The medium-term expenditure framework for 2002/03–2005/06 provides for the appointment of an additional 30,200 entry-level police constables and 15,360 civilians over a three-year period. The budget also provides for the replacement of posts which should become vacant over this period. By early 2006, the SAPS should have 155,260 employees. Moreover, because of stringent hiring requirements the average education level of police officers should be higher in 2006.

In October 2002 there was an average of one functional police member for every 450 residents in South Africa. The ratio compares well with developing countries but poorly with many developed countries. For example, according to 1999 Interpol data, the number of residents per functional police officer were 225 in Portugal, 329 in Brazil, 492 in Namibia and 654 in Zimbabwe. Compared to more developed countries, South Africa's relatively low civilian to police officer ratio is exacerbated by a number of factors:
  • South Africa has a high crime rate, especially in respect of serious and violent crime. According to International Criminal Police Organisation (Interpol) statistics, South Africa has very high per capita rates of murder, rape, robbery and serious assault. Because of high levels of recorded crime, South Africa has a relatively low police officer to crime ratio. Thus, while South Africa has an average of only six police officers per recorded murder a year, Zambia has 12, Egypt has 93 and Malaysia 249.

  • There is a strong relationship between age and crime. South African conviction figures show that young males are considerably more at risk of being convicted for a wide range of crimes than older males, or females of any age group.16 South Africa has a relatively youthful population. According to the 1996 national census a third of the South African population was under the age of 15 years, and 44% under the age of 20 years.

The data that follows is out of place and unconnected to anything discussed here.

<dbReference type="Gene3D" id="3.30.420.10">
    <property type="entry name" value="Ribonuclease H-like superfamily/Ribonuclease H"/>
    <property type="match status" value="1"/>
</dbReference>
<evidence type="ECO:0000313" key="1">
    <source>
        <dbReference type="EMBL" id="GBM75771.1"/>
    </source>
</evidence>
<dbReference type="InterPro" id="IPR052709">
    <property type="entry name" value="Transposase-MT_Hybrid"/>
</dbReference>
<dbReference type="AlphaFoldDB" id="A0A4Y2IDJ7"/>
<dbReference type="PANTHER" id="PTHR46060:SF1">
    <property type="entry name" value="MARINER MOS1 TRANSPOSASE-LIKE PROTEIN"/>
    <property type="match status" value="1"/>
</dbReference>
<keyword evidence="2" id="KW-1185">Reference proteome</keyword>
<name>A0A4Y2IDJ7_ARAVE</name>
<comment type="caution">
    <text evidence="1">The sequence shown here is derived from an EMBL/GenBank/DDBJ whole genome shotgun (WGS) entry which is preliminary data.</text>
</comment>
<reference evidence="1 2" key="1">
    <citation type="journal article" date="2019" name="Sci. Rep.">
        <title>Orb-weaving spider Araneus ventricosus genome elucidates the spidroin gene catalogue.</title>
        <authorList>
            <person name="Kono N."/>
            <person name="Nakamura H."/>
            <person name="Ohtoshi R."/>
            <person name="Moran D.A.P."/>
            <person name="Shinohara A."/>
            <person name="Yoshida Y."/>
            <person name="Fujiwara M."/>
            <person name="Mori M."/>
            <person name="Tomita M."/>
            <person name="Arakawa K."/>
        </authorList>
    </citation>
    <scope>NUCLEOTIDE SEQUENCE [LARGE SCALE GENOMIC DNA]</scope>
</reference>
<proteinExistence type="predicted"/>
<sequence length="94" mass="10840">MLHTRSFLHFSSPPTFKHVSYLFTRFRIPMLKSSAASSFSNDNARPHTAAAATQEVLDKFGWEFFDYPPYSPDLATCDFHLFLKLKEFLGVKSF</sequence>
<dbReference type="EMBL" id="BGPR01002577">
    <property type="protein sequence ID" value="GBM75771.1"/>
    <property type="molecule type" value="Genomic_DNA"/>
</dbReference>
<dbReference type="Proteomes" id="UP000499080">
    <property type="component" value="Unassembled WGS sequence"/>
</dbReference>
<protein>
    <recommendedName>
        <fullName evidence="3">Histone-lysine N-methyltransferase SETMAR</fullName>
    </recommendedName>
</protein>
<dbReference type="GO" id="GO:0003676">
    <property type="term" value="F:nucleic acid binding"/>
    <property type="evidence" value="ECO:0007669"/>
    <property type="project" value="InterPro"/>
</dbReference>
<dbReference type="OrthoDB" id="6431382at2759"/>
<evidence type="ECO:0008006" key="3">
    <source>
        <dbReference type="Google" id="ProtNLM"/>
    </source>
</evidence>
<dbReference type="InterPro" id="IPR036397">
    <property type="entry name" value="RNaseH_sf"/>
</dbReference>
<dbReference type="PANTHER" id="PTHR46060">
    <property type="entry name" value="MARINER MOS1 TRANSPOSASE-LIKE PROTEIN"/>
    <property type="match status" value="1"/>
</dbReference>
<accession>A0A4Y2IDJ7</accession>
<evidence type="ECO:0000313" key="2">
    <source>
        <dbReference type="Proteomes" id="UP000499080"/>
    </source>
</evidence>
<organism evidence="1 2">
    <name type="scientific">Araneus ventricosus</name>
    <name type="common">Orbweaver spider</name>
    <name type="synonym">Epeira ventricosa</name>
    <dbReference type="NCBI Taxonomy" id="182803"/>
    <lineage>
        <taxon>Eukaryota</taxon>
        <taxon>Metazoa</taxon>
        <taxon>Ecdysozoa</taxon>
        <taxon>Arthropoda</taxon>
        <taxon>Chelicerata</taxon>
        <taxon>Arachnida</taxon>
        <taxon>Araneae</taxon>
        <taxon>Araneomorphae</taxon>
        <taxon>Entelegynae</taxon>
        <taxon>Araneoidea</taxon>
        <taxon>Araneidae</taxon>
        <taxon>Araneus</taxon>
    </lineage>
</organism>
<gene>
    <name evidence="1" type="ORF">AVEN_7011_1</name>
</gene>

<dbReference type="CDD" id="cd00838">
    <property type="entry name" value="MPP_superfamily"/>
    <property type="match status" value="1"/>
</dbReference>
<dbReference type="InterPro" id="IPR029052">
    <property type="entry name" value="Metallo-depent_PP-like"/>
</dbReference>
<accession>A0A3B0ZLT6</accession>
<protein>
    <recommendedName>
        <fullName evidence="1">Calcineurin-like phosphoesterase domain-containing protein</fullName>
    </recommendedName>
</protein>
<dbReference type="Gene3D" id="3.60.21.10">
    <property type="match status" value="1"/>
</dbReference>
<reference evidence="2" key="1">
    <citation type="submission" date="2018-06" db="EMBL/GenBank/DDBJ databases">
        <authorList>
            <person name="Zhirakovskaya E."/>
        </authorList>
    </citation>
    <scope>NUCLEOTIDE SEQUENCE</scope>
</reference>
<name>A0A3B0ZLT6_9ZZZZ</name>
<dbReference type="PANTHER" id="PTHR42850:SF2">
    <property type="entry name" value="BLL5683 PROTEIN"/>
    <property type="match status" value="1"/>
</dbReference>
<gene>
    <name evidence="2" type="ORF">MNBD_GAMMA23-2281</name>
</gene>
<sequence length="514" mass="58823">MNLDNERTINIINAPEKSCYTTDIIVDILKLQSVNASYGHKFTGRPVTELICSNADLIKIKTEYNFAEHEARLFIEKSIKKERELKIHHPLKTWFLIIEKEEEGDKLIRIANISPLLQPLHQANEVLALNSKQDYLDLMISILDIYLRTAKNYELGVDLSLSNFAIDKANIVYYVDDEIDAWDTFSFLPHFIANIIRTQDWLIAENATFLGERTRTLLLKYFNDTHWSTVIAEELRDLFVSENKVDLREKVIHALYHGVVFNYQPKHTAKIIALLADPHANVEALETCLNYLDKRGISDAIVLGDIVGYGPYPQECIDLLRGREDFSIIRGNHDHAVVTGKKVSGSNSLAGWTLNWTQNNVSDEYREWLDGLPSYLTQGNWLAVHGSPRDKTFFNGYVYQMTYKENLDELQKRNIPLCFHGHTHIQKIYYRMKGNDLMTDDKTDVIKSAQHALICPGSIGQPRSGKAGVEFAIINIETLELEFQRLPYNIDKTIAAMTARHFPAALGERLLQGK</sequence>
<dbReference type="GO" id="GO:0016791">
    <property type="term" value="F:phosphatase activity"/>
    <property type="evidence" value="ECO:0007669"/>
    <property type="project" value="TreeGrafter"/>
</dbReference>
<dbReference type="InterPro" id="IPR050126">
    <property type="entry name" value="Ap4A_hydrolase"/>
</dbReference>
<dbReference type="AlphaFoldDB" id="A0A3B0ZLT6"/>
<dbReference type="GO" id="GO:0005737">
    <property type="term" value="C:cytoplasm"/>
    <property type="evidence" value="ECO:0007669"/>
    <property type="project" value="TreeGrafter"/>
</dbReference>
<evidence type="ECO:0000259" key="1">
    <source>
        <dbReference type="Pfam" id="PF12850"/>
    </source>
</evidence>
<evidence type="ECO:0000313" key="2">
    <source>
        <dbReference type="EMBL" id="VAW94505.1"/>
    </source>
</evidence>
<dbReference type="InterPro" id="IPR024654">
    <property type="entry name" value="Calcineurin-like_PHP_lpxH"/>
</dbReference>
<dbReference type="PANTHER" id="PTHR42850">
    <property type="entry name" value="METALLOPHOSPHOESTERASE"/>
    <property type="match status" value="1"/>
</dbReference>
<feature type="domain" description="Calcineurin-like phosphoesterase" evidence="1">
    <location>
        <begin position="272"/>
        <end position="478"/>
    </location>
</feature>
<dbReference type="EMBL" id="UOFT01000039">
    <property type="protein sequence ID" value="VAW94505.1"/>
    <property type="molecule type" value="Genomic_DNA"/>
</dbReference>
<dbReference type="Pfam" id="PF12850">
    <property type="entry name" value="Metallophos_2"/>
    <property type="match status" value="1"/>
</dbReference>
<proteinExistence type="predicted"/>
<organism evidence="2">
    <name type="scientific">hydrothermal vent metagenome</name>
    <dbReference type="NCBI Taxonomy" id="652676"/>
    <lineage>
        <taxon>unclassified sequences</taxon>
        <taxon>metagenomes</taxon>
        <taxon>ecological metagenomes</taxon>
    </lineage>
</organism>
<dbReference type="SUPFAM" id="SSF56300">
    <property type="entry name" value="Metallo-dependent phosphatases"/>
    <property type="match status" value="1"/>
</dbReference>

• South Africa is geographically large with the result that police resources are thinly spread in the country's rural areas. For example, the Northern Cape has an average of one police officer for every 133 square kilometres. Nationally there is, on average, one police officer for every 12 square kilometres.

  • It is a worldwide phenomenon that crime rates are higher in cities than in rural areas, with the rate generally increasing according to city size. Population density, for example, is thought to be associated with crime, in that greater concentrations of people lead to competition for limited resources, greater stress and increased conflict. South Africa has a rapidly urbanising population. Rapidly expanding cities, and the unstructured terrain of the growing number of informal settlements, makes effective policing difficult.